Getting a stair lift (covid recovery) - British Lung Foun...

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Getting a stair lift (covid recovery)

natswright profile image

My Physo's were dead against getting a stair lift as they thought i'd become dependant on it, but I have a bit of a dilemma.

Using pacing, I think next week I will be able to start using my stairs. The issue is, at first I many only manage 1 stair climb a day. Now, for my mental health, I really want to get outdoors, even just to sit on the drive or walk up and down it.

A stair lift would give me this freedom as it could be months before I can manage to use the stairs multiple times a day.

Ironically, stair climbing is a very effective way of increasing muscle mass, so would the lift be a bad idea?

I feel caught between a rock and a hard place!

My physical strength and endurance seem to have been hugely affected by my long hospital stay.

Maybe the next 2 weeks will see improvements, I dont know. I've only really started to get active walking about the house in the last few days, before this I used a wheeled chair.

I am well capable of climbing 12 stairs and with barely losing breath. I did it in hospital with the physo. However in hospital, everything is done for you! So I had all my energy for this task. Now I have to look after my cat, wash, dress, make food, clean, order food, wash clothes and dishes!

I think this is why I struggle so much, as I have to do so much just to look after me!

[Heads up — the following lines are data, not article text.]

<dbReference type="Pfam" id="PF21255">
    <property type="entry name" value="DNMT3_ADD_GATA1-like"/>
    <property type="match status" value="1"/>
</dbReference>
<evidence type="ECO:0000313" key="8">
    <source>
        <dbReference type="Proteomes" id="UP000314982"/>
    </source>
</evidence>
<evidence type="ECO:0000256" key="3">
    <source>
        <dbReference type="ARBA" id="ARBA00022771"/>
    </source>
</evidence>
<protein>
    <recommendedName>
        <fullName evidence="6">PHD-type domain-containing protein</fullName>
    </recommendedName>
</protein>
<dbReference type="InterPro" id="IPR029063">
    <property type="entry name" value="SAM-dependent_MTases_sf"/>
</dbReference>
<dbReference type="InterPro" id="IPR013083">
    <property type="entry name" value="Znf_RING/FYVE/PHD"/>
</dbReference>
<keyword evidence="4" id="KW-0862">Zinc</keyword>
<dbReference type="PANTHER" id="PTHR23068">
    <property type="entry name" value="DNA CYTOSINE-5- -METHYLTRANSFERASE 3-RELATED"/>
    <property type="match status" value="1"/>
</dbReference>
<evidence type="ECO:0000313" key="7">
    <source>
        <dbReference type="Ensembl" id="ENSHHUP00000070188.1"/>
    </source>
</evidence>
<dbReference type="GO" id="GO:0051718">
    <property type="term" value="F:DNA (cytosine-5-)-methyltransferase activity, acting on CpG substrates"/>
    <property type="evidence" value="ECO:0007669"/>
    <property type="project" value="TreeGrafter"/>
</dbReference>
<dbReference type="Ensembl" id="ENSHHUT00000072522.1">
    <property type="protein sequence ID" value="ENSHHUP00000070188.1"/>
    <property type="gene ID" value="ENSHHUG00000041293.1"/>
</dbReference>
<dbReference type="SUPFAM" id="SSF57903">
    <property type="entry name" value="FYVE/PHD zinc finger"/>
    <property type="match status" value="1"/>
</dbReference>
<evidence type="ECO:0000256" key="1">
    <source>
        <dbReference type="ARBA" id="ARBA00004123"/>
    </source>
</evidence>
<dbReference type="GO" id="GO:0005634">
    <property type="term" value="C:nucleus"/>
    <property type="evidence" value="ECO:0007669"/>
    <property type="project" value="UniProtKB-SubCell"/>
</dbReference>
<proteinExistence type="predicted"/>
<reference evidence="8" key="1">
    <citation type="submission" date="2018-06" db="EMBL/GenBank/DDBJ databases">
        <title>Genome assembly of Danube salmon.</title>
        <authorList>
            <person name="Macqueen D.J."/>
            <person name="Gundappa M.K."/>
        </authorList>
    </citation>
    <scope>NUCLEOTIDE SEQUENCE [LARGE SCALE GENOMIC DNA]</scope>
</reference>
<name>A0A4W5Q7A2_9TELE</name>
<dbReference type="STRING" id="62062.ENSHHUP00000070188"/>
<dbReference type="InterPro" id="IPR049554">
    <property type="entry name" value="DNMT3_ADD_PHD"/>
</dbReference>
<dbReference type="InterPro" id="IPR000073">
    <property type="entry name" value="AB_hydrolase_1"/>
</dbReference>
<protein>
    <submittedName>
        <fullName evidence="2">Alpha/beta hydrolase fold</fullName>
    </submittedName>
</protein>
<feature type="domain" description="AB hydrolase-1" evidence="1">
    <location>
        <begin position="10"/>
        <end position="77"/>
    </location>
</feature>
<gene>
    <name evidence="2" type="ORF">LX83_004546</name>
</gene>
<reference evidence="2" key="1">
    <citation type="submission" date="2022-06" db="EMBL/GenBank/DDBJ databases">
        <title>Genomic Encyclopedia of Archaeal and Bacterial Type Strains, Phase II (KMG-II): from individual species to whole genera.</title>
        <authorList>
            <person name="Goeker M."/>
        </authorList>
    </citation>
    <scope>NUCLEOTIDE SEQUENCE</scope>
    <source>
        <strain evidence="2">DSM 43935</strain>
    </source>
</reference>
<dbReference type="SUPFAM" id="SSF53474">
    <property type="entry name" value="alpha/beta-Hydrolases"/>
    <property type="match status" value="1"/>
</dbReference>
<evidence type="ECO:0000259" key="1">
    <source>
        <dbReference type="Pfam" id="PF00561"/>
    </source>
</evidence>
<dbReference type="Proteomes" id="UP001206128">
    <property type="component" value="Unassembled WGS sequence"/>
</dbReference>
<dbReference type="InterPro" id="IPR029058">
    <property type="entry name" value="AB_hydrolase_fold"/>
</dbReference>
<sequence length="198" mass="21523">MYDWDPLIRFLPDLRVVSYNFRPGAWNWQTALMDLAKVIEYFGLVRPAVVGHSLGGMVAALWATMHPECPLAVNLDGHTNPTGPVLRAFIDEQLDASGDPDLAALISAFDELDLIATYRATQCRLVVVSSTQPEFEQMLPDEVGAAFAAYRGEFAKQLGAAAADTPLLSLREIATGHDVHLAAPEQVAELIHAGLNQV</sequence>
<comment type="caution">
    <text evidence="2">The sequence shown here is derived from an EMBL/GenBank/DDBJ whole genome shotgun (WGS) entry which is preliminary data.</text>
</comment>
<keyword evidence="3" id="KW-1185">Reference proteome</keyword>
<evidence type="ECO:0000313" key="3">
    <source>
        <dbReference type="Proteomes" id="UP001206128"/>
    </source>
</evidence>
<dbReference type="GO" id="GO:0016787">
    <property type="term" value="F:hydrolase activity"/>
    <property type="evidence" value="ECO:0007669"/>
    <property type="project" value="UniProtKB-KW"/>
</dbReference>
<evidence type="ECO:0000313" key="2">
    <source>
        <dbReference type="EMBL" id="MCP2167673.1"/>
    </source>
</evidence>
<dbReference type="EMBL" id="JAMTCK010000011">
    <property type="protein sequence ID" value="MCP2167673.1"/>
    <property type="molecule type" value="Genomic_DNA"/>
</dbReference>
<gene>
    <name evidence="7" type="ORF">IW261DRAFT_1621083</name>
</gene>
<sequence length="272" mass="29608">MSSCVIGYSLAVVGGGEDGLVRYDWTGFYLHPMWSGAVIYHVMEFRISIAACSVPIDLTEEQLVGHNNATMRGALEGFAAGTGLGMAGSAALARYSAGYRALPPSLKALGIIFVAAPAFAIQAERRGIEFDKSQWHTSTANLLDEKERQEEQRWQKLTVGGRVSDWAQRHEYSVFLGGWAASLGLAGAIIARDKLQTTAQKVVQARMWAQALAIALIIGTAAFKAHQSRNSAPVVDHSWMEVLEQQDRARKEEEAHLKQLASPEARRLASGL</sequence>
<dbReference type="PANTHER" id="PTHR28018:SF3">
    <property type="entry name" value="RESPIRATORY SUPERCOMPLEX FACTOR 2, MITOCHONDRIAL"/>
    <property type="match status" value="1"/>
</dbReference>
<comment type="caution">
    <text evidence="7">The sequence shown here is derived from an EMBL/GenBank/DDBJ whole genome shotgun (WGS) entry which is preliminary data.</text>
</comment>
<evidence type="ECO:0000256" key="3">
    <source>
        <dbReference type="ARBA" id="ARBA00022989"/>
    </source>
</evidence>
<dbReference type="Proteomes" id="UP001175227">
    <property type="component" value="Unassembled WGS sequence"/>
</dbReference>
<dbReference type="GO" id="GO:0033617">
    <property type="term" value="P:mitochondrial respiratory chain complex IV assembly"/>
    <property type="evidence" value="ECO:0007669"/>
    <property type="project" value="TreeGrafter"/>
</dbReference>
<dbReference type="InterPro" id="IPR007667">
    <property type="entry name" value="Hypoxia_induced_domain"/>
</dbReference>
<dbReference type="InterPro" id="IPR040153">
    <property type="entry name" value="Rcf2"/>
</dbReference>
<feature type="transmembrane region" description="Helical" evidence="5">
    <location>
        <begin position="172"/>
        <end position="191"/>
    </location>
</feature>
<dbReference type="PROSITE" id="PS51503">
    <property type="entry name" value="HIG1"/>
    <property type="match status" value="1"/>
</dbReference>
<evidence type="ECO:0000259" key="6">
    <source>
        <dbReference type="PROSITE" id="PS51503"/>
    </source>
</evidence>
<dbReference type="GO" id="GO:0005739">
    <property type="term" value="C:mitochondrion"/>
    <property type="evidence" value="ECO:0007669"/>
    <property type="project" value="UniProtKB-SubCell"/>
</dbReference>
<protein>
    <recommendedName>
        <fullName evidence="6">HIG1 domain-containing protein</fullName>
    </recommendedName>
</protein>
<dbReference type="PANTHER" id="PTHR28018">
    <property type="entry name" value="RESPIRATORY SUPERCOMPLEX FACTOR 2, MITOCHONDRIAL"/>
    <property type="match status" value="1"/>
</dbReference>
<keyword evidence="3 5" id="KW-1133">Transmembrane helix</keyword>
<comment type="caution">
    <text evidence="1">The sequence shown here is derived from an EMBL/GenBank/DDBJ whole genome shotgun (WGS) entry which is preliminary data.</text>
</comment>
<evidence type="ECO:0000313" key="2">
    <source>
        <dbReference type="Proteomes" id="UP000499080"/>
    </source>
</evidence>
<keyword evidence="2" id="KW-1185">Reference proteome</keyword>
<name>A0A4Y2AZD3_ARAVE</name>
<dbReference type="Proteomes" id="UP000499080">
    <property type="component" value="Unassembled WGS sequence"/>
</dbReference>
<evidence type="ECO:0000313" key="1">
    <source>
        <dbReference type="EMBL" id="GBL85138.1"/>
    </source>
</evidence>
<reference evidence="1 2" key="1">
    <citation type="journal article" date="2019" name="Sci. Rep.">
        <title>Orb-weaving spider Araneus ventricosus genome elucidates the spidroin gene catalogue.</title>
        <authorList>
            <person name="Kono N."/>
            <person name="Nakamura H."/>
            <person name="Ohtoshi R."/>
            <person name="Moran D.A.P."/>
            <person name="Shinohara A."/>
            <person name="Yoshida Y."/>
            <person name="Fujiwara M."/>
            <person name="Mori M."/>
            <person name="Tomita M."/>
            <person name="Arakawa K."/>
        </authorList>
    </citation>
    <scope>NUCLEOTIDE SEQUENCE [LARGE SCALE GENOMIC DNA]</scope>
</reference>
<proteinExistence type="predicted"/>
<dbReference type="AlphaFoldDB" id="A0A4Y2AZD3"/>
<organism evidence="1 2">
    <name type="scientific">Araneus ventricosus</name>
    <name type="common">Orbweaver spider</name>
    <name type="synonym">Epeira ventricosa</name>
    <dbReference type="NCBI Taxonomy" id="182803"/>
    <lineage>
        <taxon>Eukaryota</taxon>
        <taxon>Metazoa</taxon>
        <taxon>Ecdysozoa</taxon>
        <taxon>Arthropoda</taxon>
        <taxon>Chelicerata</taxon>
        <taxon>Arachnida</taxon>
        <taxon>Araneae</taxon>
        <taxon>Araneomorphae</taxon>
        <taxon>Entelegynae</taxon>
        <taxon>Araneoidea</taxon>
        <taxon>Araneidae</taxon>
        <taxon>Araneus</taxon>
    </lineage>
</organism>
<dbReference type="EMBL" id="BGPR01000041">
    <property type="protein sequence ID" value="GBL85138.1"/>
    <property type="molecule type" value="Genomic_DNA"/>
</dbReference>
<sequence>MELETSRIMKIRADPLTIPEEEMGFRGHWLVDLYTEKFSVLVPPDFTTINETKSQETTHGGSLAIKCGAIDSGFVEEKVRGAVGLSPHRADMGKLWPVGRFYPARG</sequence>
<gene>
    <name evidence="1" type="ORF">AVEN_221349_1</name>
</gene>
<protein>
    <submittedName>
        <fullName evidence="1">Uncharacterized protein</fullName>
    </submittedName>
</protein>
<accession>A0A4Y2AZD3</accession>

What do folks think?

Would a stair lift be a boost for me, letting me out my house? Would it make me lazy on the stairs?

47 Replies

You sound an active sort of person who would not use a stair lift unless you really had to. Personally I find stairs do use up quite a lot of my energy ration. If you can afford the expenditure, I would go for it. You can always sell it when you no longer need it. xxx

I live in 3 storey house with utilities on ground floor and I regard stairs as exercise even though I am breathless. Freezer and washing machine need me to go up and down But i do regard it as good for me . I am in my eighties and now find muscles weakening anyway. But i can do one flight so stairlift is not needed yet . Sit and recover takes 15 minutes. but l would find it frustrating using chairlift as it is so slow. Listen to your physios and peoples experienceS here and balance that against your wishes to go in and out easily. Do you get out of breath going down stairs too. ? I have also wondered about a proper lift but don't think it's suitable, and more expensive too.